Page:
You license your software as Grade AAA FSF-approved GPL3+++ complete with a little Stallman beard you have to glue onto your installation medium. This makes it so that your code, any code that links to your code, any code that sits in the same partition as your code, and any code that's written by anyone within three miles of your code has to be open source. Contrary to what some Stallmanistas believe, you can't effectively have commercial code that works that way ((almost) no one pays for what they can have for free). Thus, if you actually want to make money off of your software, you need a commercial license.

                          More seriously, this is open source. It's called GPL3. LiveCode works this way. PyQT (Python bindings for Qt) work this way. If I use PyQT any code using it (i.e. my actual program) must be open source (effectively non-commercial) as well. Otherwise, I need a commercial license. LiveCode is like this too - you can use it for all the personal or open source stuff you want courtesy of GPL3 but to distribute closed code you're going to need a commercial license.

                          Have you seen the demo of Unreal Engine running in the browser? Think of it this way. If Duetto is GPL3, Unreal Engine would have to be open sourced to run in the browser. Since that's not going to happen, they'd need a commercial license.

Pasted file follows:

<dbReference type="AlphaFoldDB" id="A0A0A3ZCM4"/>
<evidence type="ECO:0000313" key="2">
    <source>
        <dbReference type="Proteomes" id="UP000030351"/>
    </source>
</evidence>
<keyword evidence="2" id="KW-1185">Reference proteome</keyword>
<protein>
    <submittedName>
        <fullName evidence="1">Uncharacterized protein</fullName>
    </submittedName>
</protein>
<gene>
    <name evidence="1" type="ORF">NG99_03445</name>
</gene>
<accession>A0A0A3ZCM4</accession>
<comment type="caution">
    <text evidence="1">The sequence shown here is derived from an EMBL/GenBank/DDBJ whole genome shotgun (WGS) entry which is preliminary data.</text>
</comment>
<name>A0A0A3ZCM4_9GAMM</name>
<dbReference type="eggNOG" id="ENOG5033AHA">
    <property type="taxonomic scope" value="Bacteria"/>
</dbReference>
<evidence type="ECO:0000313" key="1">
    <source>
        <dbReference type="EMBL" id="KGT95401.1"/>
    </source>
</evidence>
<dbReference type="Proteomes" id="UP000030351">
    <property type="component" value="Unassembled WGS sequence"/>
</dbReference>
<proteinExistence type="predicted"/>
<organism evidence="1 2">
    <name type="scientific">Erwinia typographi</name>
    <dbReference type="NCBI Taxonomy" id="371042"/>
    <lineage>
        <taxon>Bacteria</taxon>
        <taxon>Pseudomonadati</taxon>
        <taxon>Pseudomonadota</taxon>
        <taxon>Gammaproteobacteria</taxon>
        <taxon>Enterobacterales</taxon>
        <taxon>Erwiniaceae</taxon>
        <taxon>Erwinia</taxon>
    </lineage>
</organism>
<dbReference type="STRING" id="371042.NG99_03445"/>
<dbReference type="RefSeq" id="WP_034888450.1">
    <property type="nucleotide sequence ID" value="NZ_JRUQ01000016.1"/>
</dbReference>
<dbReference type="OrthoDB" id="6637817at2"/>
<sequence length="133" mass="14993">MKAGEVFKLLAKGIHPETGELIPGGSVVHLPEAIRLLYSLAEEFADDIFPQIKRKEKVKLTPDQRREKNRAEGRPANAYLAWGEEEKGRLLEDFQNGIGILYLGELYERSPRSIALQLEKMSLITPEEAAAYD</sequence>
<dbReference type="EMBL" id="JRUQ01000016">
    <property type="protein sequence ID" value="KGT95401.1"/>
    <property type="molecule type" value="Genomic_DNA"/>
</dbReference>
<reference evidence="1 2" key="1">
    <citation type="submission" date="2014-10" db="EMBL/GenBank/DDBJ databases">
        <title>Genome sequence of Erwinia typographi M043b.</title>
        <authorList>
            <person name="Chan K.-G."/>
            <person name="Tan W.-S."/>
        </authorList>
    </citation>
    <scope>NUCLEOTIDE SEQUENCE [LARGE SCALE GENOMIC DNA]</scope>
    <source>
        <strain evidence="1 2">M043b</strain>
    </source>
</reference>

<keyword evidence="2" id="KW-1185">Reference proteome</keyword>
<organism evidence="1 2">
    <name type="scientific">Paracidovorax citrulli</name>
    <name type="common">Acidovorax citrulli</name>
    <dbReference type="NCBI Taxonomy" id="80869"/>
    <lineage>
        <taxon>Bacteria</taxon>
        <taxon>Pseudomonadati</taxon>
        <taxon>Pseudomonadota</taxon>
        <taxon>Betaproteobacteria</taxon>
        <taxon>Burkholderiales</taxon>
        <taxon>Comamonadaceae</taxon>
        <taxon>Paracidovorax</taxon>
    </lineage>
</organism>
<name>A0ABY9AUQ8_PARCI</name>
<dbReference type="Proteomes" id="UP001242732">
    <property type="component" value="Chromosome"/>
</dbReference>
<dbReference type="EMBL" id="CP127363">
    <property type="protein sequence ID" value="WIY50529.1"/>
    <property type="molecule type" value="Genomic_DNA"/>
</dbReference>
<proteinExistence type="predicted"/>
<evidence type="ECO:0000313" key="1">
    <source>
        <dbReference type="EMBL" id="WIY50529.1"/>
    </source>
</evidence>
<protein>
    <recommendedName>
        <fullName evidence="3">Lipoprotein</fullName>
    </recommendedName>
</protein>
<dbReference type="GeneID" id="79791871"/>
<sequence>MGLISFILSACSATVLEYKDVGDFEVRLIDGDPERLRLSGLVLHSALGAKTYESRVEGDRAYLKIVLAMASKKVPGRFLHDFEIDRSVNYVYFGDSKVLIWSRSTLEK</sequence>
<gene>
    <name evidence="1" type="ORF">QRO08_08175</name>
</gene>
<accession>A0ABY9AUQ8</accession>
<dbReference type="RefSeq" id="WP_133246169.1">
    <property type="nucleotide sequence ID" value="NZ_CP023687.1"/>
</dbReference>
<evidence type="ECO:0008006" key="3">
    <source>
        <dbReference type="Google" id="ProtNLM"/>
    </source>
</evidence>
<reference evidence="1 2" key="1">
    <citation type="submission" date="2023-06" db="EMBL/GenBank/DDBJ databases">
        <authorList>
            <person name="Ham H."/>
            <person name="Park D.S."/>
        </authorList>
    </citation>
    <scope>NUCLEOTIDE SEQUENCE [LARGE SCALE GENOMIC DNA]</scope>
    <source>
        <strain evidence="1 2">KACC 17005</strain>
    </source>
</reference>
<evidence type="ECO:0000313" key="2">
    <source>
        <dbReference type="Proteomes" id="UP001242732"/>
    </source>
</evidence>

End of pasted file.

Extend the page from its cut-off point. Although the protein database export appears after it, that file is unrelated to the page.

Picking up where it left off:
In conclusion: GPL3 isn't open source if you believe some of the arguments here. :-) But in reality it does have the same effect people here don't like: it tells you what you have to do with your code, and compels people to buy commercial licenses as a result. That's not bad, but let's recognize it for what it is and does. You can put restrictions on open source, because GPL3 does just that.
                          It's good that you mentioned Livecode since there are a few license issues that bother me.
                          For starters, it's GPLv3 only, that means that if GPLv4 comes along or if you want to use that code in an AGPL project, tough luck.
                          Secondly, they've made it incompatible with other GPLv3 code due to their additional linking exceptions. As such, the 'open source' part of it was effectively a token gesture only, in practice it's pretty closed off to other FOSS code.

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                          • #14
                            Originally posted by alcalde View Post
                            >The GNU Project has two principal licenses to use for libraries. One is the GNU Lesser GPL; the other is the ordinary GNU GPL. The choice of license
                            >makes a big difference: using the Lesser GPL permits use of the library in proprietary programs; using the ordinary GPL for a library makes it
                            >available only for free programs.

                            There's no such thing in practical reality as a commercial free program, hence... GPL libraries and compilers prohibit commercial use.
                            Yes, there is such a thing. I think you're confusing the term "commercial" with "proprietary."

                            Here's an example of a collection of commercial free programs: http://www.redhat.com/products/enterprise-linux

                            So if someone is saying "free for non-commercial use", it would mean that it couldn't be included in stuff like RHEL.
                            Last edited by RealNC; 07-21-2013, 05:02 AM.